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A Casual, Cornered: The Best Character Design in MMOs

Columns By Beau Hindman on April 28, 2015

The Best Character Design in MMOs

Character models are possibly the most important aspect of a graphical MMO. After all, the avatars that we create and play through are us in many ways, so they need to look and feel like extensions of us, into the game world. For some players, that means the avatar should look heroic, or beautiful, or needs to offer a ton of customization. Whatever the particular player wants in an avatar, the good news is that there is probably an MMO out there that offers just for what they are looking.

I am by far not a graphics player. In other words, I care about gameplay above all things. On the other hand, I like to escape into a world, and the proper graphics and character models can help me do just that. Sure, one day we might find ourselves surrounded by holographic imagery and 3D creatures, but for now character models are the way we connect to an MMO.

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I tend to like MMOs with stylized character models. I prefer stylized everything, but only the right kind of stylized. I don’t like cartoony, necessarily, but need the characters to look unreal. Some of my former favorites are games like The Chronicles of Spellborn with its incredible details and otherworldly creatures and environments and Free Realms with its warm and playful world and character models.

Blending In

Those character models worked for me because they looked like they belonged to the world in which they were fighting. They looked as though the stuff the world was made of went into making them. If you want another great example of a game that looks wonderfully constant, check out Allods Online. The entire game sparkles and shimmers and casts a filter on the screen like an in-motion Instagram. When you create a character in the game, it looks like the NPCs in the game, and the NPCs look like they belong to the world.

Vanguard: Saga of Heroes is one of my favorite MMOs. It’s gone now, but I have very strong memories of exploring that game and getting to know its community. While many of you might say that it showed off some of the best graphics in MMOs, I would agree with you. If you looked more closely, though, textures and shapes didn’t flow together. The character models were clumsy and stiff much of the time, (although individual animations were sometimes very nice) and it often felt like the game had borrowed parts from EverQuest 2 or other titles for use in the world. I hate to play Captain Hindsight, but it’s possible that the graphics in Vanguard helped lead to its dying popularity.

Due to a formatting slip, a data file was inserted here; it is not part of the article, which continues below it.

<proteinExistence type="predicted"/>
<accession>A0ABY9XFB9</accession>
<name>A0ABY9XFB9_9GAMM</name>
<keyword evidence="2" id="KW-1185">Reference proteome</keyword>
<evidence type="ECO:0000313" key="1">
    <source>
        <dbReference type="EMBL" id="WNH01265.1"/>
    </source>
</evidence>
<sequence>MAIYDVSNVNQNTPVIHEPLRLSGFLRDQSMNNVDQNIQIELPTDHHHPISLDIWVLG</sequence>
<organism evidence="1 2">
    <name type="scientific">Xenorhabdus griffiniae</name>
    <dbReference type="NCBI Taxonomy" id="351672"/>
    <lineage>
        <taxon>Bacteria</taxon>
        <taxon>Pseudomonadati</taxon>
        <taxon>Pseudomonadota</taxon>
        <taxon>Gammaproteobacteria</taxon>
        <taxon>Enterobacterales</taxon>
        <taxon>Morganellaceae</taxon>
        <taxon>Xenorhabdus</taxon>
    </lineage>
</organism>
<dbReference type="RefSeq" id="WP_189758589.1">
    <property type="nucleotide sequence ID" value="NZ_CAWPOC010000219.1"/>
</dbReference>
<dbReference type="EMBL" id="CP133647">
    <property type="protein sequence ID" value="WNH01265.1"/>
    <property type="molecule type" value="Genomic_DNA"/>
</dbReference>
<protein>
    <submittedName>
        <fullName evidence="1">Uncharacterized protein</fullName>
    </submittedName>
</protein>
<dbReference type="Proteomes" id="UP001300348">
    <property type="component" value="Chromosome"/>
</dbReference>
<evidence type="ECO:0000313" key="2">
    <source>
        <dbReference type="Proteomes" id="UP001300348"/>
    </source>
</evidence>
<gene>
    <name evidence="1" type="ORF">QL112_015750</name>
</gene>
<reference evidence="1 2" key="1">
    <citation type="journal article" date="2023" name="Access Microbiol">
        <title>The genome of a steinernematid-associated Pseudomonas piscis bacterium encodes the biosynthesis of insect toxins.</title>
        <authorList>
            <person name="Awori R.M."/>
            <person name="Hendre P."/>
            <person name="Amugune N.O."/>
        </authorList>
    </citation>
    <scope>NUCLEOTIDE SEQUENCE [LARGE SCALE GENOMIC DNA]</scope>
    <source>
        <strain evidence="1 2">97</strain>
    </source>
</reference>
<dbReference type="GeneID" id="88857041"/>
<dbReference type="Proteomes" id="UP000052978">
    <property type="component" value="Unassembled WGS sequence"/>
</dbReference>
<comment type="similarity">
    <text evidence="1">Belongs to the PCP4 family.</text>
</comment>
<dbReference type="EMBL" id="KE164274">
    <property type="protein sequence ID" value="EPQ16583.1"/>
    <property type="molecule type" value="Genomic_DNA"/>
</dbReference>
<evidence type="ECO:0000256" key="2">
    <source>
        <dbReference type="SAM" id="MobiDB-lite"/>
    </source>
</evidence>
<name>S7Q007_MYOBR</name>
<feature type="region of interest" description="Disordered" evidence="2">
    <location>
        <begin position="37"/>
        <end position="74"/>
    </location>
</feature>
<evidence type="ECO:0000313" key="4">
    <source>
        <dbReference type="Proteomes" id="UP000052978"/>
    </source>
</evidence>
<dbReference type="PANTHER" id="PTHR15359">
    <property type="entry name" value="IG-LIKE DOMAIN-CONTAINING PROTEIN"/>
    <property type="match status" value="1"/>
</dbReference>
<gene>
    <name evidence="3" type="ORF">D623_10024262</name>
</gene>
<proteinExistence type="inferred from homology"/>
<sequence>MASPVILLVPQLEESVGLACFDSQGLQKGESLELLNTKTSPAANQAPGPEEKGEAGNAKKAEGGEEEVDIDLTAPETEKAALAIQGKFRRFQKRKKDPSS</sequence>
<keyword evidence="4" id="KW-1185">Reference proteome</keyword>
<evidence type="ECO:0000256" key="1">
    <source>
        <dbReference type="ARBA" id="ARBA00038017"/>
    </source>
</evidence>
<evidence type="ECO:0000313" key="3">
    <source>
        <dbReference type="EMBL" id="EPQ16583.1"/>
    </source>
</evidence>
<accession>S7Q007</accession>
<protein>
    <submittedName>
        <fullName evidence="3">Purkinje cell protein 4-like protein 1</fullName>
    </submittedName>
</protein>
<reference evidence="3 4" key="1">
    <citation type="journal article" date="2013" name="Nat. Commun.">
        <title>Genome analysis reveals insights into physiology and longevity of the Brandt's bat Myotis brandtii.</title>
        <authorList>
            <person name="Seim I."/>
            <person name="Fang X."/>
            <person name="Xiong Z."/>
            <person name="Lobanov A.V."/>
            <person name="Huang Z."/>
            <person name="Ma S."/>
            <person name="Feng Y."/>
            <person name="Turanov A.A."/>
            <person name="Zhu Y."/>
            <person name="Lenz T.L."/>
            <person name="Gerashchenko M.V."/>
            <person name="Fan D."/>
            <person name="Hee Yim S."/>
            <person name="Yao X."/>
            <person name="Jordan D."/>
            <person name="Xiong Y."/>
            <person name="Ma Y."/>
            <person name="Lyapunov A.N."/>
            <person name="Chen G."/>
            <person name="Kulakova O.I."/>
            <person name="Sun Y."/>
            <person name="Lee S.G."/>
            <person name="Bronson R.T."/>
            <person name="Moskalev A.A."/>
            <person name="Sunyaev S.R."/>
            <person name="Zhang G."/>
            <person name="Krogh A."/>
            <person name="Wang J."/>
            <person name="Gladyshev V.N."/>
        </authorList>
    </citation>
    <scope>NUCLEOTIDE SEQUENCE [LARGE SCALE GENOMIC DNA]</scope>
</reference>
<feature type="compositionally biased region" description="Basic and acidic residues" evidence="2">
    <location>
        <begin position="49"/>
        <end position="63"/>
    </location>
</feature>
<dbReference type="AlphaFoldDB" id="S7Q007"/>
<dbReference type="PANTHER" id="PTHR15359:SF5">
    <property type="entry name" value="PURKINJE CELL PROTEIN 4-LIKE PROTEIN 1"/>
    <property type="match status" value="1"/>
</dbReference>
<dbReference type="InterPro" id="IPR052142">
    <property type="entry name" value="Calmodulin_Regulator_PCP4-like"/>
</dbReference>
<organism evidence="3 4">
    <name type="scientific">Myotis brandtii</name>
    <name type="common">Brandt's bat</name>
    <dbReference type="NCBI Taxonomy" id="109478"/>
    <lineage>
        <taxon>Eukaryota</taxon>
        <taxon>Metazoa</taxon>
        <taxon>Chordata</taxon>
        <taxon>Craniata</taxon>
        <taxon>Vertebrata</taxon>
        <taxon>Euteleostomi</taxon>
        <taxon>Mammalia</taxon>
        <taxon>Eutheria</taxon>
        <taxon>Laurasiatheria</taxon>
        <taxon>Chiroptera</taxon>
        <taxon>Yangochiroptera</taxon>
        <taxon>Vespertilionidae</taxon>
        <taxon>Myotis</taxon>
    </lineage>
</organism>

Ryzom, on the other hand, is a fantastic MMO that shows off a world of character models that look like they literally sprung from the ground. Yes, the organic costuming helps, but the models are unique and strange just like the planet of Atys on which they are all living.

Body Shape and Style

Character model animations are crucial, but not as important as the shape of the characters they are animating. While I prefer MMO character design that allows characters who are not shaped like 25-year-old bodybuilders or gymnasts, “heroic” is a tough mark to hit. These days, many MMOs come with very good character creation tools but shape is often left out or is very minimally affected.

Look at the character models of Lord of the Rings Online if you want to see something truly horrifying. They’re not ugly, they are eerie. They run, stand and are shaped like a creation that came from an alien child’s imagination. Sure, the character models resemble real people, but they walk or run and stand like puppets. Despite being hosted in one of the more beautiful environments in MMOs, the character models in Lord of the Rings Online are some of my least favorite. The problem comes from the fact that they are attempting to show heroic or fit character models, but miss the mark and create animatronics.